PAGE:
Album review

LAURA MARLING - A CREATURE I DON'T KNOW

LAURA MARLING - A CREATURE I DON'T KNOW

Laura Marling was born in Hampshire in 1990, the year of the Stone Roses at Spike Island, of Ride’s Nowhere, of the gathering wave of grunge – post-Bleach, pre-Nevermind – beginning its roll towards the mainstream. Yet she might just as easily have been born in Brooklyn in 1950, or Liverpool in the 1980. From the moment Marling emerged, aged 18, with her remarkably assured debut, Alas I Cannot Swim, her music seemed to float high above the specifics of time, age and place.

Friendships (and romances) with members of Noah And The Whale and Mumford & Sons, who backed Marling on her second album, I Speak Because I Can, ensured she was filed alongside the new wave of Brit-folk, but her story is less neat and more interesting than that. A young woman with a voice of solid silver rather than fine gossamer, her youthful precocity was backed up by opaque, literate songs. That Marling owed a debt to a long line of poetic singer-songwriters was clear, yet she possessed not only the stamp of originality, but also the sense of someone making music not simply because they could, but because they had to.

I Speak Because I Can (2010) traced Marling’s move towards womanhood with a cool, clear hand. Like her first it had moments of greatness and was almost excessively lauded, yet among the plaudits the suspicion lingered that the praise was as much for what Marling could be as what she actually was.

Her third album allows little scope for such equivocations. In the 18 months between I Speak Because I Can and A Creature I Don’t Know, Marling has moved from her late teens into her early twenties, a period of significant and accelerated growth. Now 21, there’s a powerful sense of her music keeping pace with her life. A Creature I Don’t Know feels like a more wayward, somewhat wanton older sister to her first two records. It pulls at the hems of her music, musses its hair, smudges its lipstick. The musical and vocal inflections are mostly American; the vibe looser; the rhythms more adventurous. In short, the bookish pallor of old has taken on a distinctly golden hue. And it suits her.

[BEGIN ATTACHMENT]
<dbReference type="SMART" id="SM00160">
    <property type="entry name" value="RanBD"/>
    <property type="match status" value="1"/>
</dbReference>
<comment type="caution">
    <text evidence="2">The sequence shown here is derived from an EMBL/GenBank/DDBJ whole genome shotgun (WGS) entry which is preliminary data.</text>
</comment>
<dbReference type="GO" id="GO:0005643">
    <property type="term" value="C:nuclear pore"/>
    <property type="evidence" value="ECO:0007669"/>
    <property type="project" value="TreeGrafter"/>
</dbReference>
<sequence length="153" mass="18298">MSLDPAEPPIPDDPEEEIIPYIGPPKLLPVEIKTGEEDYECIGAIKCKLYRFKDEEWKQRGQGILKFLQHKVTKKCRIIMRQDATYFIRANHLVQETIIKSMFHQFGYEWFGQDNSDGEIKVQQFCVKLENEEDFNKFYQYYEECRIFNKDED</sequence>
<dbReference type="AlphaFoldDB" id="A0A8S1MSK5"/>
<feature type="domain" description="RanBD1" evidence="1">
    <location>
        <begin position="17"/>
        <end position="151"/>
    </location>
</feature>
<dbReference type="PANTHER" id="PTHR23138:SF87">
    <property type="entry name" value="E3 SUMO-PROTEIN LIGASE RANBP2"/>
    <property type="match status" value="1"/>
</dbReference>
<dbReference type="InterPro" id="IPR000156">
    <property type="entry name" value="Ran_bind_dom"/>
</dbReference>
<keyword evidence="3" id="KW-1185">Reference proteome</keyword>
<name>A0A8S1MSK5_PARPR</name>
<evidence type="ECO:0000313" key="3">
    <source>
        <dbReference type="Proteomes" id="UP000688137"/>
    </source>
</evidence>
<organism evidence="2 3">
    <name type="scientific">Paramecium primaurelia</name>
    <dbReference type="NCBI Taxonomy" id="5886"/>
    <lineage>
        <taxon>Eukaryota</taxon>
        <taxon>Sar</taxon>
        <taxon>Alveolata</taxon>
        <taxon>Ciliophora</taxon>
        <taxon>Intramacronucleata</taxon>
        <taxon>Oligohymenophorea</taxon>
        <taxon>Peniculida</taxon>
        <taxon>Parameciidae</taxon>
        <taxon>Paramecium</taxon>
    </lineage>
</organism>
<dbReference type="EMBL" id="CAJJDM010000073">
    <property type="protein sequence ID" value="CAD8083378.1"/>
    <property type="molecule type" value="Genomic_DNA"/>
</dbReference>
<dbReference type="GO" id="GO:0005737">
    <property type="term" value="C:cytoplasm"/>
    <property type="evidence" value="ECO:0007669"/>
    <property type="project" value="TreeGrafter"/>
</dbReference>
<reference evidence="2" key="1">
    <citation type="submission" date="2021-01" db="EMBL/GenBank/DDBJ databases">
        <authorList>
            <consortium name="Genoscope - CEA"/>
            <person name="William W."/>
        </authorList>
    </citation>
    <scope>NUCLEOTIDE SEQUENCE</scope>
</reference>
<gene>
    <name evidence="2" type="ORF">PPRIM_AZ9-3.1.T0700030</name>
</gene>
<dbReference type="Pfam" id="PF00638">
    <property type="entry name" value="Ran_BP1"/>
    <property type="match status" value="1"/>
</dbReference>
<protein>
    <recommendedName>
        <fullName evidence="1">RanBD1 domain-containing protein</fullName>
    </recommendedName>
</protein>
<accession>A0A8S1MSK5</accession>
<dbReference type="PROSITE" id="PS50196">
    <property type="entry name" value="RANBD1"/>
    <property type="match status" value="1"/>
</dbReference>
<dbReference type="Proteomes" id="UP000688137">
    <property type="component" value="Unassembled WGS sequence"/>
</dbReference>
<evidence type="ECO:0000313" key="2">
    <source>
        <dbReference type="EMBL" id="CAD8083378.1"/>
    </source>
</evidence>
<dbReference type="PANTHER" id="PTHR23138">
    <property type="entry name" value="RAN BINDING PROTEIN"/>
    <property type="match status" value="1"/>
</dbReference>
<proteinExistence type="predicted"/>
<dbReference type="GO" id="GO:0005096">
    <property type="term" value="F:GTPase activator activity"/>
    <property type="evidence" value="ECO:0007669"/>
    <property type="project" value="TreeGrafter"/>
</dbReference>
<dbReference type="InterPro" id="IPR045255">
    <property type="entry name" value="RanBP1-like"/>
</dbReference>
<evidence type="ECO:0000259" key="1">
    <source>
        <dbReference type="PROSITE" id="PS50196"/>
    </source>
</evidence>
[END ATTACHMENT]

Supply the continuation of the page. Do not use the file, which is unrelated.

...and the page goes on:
A new playfulness leaps from the opening two songs, which are almost skittish. “The Muse” skips along on a jumpy, jazzy rhythm, all banjo, piano rolls, scratchy brushes and splashing cymbals. “I Was Just A Card” is a similarly upbeat piece of Cali jazz-folk, and would simply be a parody of peak-period Joni Mitchell – the same pure falsetto, the same rattling open tuned guitar, the same ingeniously meandering structure – were it not done with such skill and verve.

What’s immediately apparent is that Marling’s vocals have become more stylised, more soulful, more sexual, more assured. She switches from musky jazz elisions to tart spoken asides, from a mischievousness that recalls Mary Margaret O’Hara to the plainly rendered purity of Natalie Merchant. There’s even a touch of Rufus Wainwright’s theatrical grandstanding on the rousing Bierkeller chorus of “Don’t Ask Me Why”, a Spanish-inflected ballad which drifts into “Salinas”, a bluesy, bawdy affair about a mother with “long blonde curly hair down to her thigh”.